But if your supposition is that God doesn’t exist or is an impersonal Spirit, then you may be left with scratching your head thinking marriage is inexplicable, assuming you ignore the toll divorce takes on kids.
There is something about Eucharistic Adoration on Thursday that sets me up to better appreciate Communion in the following day or two. The one Host, in the gaudy monstrance, drives home the reality of the One Bread. To look at it from a distance, seemingly unattainable or untouchable in its glass protection, makes me realize the generousness of Sundays. Unless something is withheld from us for awhile perhaps we can’t appreciate the gift.
October 10, 2017
I think it's high time for the annual State of the Weather address.
The state of the weather is... tenuous. We recently broke a ridiculously long string of beautiful days which apparently will end in a week-long bacchanal of rain and clouds. “Make Cloudumbus cloudy again” is Mother Nature’s new catchphrase. But what a run it’s been. We’ll not see her like again. A long, quenching crest of summer days post-summer, a late harvest that only serves to remind me how much I’ve missed a long stretch of summer-like days.
I made a fire and prolong the goodness; the perfume of the flame comes and goes with the sublime breeze. I read of the “roulette of the season”; autumn is bittersweet, borrowed time.
Interesting on the power of language, from the book Cheap Sex:
....when we name something in the social world—unlike in the natural world—we are not only mentally mapping it, but we are also providing the idea with a reality that allows it to then act back upon us (and the wider social world), altering how we then must subsequently navigate it. Thus the world after something has been named is not as malleable as it was before it. To identify something socially is to give it life and power, not just a name. It’s been occurring for decades already in the study of sexuality.
Sociologist James Davison Hunter asserts similarly when he defines culture as the power of legitimate naming. That is, to classify something in the social world is to penetrate the imagination, to alter our frameworks of knowledge and discussion, and to shift the perception of everyday reality. In the domain of sexuality—fraught as it is with great moral valence—this can make all the difference. It’s why there is often poignant and bitter struggle over words and terms around sex, and the politics of using them or avoiding them. We tend to move, albeit slowly, from the “urban dictionary” to the everyday lexicon.*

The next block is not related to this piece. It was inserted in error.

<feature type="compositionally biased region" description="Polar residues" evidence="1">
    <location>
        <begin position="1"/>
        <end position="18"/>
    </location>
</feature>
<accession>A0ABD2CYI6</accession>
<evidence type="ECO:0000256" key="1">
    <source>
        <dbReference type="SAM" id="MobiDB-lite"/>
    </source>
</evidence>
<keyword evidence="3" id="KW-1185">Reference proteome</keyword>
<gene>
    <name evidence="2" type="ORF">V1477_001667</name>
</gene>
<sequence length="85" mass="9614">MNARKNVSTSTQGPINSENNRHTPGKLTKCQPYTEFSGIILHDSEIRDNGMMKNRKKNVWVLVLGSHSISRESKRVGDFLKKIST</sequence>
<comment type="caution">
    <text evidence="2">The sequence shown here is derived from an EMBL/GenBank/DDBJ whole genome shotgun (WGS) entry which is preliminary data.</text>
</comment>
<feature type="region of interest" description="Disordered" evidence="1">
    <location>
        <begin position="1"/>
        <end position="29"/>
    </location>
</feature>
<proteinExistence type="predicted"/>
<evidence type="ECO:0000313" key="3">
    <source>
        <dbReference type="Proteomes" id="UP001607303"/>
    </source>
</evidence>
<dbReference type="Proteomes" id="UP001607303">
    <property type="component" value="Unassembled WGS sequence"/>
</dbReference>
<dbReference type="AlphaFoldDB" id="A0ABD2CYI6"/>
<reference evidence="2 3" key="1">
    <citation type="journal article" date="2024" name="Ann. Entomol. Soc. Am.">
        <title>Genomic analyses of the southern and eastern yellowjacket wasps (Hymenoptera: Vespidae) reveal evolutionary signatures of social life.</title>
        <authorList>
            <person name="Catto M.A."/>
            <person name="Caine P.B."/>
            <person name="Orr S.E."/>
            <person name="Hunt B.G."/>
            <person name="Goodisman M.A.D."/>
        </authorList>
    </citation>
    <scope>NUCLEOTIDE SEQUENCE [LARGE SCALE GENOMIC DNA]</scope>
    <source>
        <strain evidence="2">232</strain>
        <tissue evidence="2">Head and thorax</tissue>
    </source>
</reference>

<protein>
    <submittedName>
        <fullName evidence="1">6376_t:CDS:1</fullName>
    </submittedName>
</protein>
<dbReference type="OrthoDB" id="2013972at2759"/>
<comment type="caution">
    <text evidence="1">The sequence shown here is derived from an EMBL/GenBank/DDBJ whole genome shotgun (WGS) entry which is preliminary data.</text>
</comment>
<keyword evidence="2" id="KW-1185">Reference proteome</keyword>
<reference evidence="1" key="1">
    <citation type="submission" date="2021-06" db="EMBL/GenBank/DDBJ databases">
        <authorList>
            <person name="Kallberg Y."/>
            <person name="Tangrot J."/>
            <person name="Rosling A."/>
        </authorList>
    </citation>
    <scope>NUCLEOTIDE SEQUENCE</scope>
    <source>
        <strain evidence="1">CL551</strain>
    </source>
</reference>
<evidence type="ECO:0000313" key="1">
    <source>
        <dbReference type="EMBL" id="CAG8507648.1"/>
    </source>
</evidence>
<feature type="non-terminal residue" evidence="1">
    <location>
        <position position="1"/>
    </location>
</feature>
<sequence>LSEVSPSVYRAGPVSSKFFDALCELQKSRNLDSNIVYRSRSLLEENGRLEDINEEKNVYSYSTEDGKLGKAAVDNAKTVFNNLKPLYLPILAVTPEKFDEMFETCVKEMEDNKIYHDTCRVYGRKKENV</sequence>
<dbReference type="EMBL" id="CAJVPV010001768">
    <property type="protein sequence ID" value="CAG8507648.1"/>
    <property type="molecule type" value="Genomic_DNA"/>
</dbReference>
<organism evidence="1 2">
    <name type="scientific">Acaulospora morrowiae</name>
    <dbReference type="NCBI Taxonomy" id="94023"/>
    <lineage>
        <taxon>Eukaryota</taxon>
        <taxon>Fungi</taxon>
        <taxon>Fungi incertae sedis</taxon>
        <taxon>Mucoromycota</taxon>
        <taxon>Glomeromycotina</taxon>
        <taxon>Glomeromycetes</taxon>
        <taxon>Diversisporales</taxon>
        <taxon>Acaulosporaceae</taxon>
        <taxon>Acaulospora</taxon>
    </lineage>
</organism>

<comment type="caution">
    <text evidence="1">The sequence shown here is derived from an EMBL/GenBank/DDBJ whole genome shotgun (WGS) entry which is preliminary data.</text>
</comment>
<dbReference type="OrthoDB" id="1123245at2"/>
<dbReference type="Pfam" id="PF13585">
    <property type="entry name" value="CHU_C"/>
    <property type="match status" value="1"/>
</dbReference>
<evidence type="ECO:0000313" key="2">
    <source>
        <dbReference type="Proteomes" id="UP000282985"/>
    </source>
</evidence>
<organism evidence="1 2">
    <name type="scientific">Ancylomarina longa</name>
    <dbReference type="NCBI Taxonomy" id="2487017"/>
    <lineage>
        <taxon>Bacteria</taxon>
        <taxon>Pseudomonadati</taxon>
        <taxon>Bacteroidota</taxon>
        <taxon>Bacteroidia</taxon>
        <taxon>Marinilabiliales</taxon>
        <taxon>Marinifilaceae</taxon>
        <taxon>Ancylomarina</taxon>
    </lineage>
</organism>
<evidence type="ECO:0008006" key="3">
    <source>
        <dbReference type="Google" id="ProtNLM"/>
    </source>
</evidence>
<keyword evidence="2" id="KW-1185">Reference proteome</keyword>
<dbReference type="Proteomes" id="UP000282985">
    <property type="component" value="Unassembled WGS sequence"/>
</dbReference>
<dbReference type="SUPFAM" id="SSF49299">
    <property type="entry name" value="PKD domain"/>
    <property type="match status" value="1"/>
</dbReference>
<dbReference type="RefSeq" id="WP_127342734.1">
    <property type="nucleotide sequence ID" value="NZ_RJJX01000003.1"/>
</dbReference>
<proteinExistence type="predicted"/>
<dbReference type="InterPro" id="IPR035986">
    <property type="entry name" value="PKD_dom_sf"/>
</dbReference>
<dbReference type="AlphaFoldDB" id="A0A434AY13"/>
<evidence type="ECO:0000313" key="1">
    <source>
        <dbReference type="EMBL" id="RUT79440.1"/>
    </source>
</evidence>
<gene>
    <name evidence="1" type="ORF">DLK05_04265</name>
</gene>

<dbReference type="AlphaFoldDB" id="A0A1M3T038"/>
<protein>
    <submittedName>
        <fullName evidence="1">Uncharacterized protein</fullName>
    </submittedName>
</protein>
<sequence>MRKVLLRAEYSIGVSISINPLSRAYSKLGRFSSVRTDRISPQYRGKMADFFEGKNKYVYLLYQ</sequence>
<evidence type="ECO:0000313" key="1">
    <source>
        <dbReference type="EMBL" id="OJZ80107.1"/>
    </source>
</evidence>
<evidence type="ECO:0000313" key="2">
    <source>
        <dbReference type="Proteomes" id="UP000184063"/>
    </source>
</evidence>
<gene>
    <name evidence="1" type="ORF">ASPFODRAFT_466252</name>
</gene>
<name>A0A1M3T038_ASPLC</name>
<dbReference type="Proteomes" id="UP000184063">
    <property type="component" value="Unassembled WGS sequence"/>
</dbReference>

Part of the thrill of having a digital WSJ subscription is simply being able to blast beyond the paywall. Years of butting my head against it, if only very occasionally, makes the forbidden fruit more tasty. I’m surprised at how much satisfaction I take in simply signing in to their website. Silly. Cue the Doors. I could only justify it by virtue of the fact that it's not the NY Times or the Washington Post. And journalism outfits are now, sadly, charitable institutions given the lack of ad revenue due to the rise of the 'net and "free" news.
October 08, 2017
If I were highly motivated, I’d research all the Sunday gospels this year from ordinary form Mass and compare to Latin mass gospels. I think the former are far more likely to be “discouraging” gospels, personified by today’s about God smiting the wicked tenants. Eastern Catholics and 1962 extraordinary form devotees today received much more positive gospels.
For all the reputation the New Mass has s far as being milquetoast and the Latin Mass for being “rigid” or strict, the gospel selections don’t seem to back that up. And definitely the Byzantine gospels are, I’d say at least 80-90% positive, which far exceeds the current Roman rite.
Looking back over just the past 10 weeks, the Latin Mass hasn’t had a negative gospel since August 6th. It has gone 8-1-1 over past ten weeks - eight positive, one negative and one neutral.